also bails out our defense more than others do when mistakes are made. If a
linebacker goes the wrong way, Kovacs ends up with that tackle. Against BG,
those tackles were mostly made after 3 or 4 yard gains so the damage was minimized.
Grade: B+

Courtney Avery – Hey the young guy stepped in there and I think played extremely
well in his first real big dose of playing time. He wasn’t asked to do a heck
of a lot, necessarily, but I think we are all going to be glad he got so much
time against BG (thinking Indiana game, here). He was playing an inside CB spot
or nickel/dime spot and was asked to take away inside release routes (slants,
quick hitches or short ins) and did well. Of the three youngans (Avery, Talbott
and Cullen) Avery was least likely to have his feet stuck in cement and be reaching
out a receiver he was tightly aligned with. He notched two tackles and nice
pretty nice pass breakups. This was about as good a beginning as you can ask
for. I mean, the most memorable mistake he made? Being flagged for having the
same number as another guy on punt return. That’s pretty much exactly what you
want out of a true freshman playing extensively for the first time. He clearly
has to get better, and could easily be a player that would openly tell you he
needs to play better, but I’m putting him here because he had a good game. Grade:

Will Campbell – Will’s up here because he did very well in what he was asked
to do in the primary role, specifically in goal line situations. He was the
immovable object. Actually he was better than that because he penetrated – he
didn’t just squat there and play the role of the mountain. He looked like a
4-point machine of dominance in there against this OL. When he was in a 3-point
stance he wasn’t as good – what a difference. When he’s in a 4-point stance
he has no choice but to use his legs and drive forward. When he’s in a 3-point
stance he stands up and tries to shove everyone forward bench-press style. Later,
when he came in later in the 4th quarter on the nose, in a 3-point stance, he
was not as good. His leg drive looked non-existent and he wasn’t able to get
much push matched up alone on the center that Martin dominated all game. He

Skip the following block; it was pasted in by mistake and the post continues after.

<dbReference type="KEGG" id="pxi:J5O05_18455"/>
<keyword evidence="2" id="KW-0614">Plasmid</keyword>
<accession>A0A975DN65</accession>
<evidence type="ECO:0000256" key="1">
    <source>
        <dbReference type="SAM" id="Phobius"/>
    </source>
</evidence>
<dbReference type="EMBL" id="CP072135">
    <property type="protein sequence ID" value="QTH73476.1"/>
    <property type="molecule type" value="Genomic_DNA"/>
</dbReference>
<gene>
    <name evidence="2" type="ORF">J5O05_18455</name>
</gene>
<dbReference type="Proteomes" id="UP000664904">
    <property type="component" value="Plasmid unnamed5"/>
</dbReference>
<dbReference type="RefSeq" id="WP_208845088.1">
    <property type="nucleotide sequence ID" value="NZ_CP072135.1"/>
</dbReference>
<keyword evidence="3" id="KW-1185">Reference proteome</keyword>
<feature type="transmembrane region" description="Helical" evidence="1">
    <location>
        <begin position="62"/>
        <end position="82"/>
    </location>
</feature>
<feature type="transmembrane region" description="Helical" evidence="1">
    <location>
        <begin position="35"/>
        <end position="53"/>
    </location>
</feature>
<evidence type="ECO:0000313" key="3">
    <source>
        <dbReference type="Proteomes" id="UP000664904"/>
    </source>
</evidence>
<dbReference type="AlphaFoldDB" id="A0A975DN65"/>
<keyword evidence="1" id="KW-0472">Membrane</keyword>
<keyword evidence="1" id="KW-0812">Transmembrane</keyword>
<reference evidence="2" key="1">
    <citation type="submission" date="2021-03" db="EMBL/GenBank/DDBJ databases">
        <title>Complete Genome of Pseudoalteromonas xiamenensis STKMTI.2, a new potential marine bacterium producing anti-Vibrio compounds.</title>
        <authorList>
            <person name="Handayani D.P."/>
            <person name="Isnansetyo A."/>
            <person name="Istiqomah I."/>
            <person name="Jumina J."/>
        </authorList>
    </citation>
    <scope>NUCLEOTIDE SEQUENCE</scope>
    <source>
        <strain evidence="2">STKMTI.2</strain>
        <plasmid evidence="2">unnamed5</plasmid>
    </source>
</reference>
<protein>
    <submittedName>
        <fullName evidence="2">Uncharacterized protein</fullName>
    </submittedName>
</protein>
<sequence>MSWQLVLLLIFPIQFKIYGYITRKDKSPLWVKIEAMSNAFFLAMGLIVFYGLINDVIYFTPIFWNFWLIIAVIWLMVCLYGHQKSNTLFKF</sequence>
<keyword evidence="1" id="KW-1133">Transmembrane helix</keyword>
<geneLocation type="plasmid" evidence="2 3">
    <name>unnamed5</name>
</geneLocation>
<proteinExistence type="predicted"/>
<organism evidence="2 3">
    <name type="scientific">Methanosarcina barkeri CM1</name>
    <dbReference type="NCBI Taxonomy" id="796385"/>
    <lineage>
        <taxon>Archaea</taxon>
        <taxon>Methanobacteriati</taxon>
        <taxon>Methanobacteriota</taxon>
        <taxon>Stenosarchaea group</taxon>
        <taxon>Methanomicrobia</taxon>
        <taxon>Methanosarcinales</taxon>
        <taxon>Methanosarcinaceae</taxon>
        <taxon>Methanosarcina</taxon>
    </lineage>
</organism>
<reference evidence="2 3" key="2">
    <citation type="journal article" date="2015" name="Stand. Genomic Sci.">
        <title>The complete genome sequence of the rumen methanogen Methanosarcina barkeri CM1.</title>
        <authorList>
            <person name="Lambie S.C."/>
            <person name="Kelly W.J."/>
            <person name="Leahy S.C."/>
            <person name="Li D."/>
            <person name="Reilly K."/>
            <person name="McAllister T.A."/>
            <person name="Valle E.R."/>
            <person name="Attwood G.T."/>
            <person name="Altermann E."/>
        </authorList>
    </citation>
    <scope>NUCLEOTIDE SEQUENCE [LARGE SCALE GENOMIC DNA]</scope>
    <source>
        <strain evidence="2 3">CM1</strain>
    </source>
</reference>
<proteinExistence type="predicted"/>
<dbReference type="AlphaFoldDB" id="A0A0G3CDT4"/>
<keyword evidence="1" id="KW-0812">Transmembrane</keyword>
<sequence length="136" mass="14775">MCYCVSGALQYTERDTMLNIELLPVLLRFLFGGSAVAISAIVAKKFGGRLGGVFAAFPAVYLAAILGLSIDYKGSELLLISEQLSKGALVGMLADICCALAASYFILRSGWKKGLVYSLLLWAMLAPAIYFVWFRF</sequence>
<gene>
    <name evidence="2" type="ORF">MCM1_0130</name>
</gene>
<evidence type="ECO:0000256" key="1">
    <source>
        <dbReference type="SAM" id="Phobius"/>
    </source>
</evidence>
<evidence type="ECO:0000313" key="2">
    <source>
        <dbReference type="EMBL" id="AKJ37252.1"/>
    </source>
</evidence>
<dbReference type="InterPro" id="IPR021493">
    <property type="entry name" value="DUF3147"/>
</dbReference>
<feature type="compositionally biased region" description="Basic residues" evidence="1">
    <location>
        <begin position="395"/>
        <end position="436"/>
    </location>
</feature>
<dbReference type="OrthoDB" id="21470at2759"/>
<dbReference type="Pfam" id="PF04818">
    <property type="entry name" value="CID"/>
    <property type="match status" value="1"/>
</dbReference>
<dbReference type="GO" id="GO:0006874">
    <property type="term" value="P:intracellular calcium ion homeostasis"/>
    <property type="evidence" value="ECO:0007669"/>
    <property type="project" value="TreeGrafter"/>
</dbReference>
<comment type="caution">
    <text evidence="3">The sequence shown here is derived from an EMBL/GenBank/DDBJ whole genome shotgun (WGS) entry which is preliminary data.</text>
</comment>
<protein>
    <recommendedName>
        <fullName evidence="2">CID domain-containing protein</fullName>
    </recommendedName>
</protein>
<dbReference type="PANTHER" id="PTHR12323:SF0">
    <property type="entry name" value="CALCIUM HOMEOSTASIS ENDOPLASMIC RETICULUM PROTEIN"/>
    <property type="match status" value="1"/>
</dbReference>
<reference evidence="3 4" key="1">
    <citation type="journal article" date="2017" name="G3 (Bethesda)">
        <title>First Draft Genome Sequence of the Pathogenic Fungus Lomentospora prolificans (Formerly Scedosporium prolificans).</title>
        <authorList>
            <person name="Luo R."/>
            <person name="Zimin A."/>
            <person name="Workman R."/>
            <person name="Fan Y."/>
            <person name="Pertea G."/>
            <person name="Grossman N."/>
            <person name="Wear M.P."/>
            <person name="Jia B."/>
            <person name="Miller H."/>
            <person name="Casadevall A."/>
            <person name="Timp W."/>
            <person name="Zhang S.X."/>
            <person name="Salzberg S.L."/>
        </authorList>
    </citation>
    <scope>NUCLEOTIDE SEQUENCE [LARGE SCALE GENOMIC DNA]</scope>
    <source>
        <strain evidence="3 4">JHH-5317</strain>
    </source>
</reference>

did bat down a pass nicely and was our only backup who did well consistently
throwing his arms up in the air to block lanes. Again, this grade is 85% on
his primary work against BG and only 15% on his backup role. Grade: B+

Those who would probably tell you they could have played better:

Kevin Leach – You know what… Kevin isn’t asked to do a ton, but what he does
he does pretty well. He’s an assignment guy, not a big play guy or a physical
force guy. He’s a coverage backer and he took away what looked to be the first
read for BGs QB more than a couple of times. He gets good deep drops quickly
and plays well within the scheme in his nickel defensive assignment. He was
called on to rush the QB from the outside and put better than adequate pressure
on the edge which helped lead to Banks’ sack. He also rushed over the B gap
on occasion. Actually, when he rushed, the BG QB’s first read was to where he
vacates – so basically just a coaching gamble that doesn’t pay off both times,
but he also got picked up by the running back too easily. He did well on special
teams from as much as I could see and had a couple tackles there. His issue
today was that he got blocked on the play-side too easily. OL were able to cut
him. RBs were able to pick him up, too. There’s no shortage of drills in practice
that address those issues and he just has to be better at anticipating what
the blocker is going to do and initiating the contact so he’s under his own
control. Grade: B

Terrence Talbot – Saw a little less action than Avery. Looks more the part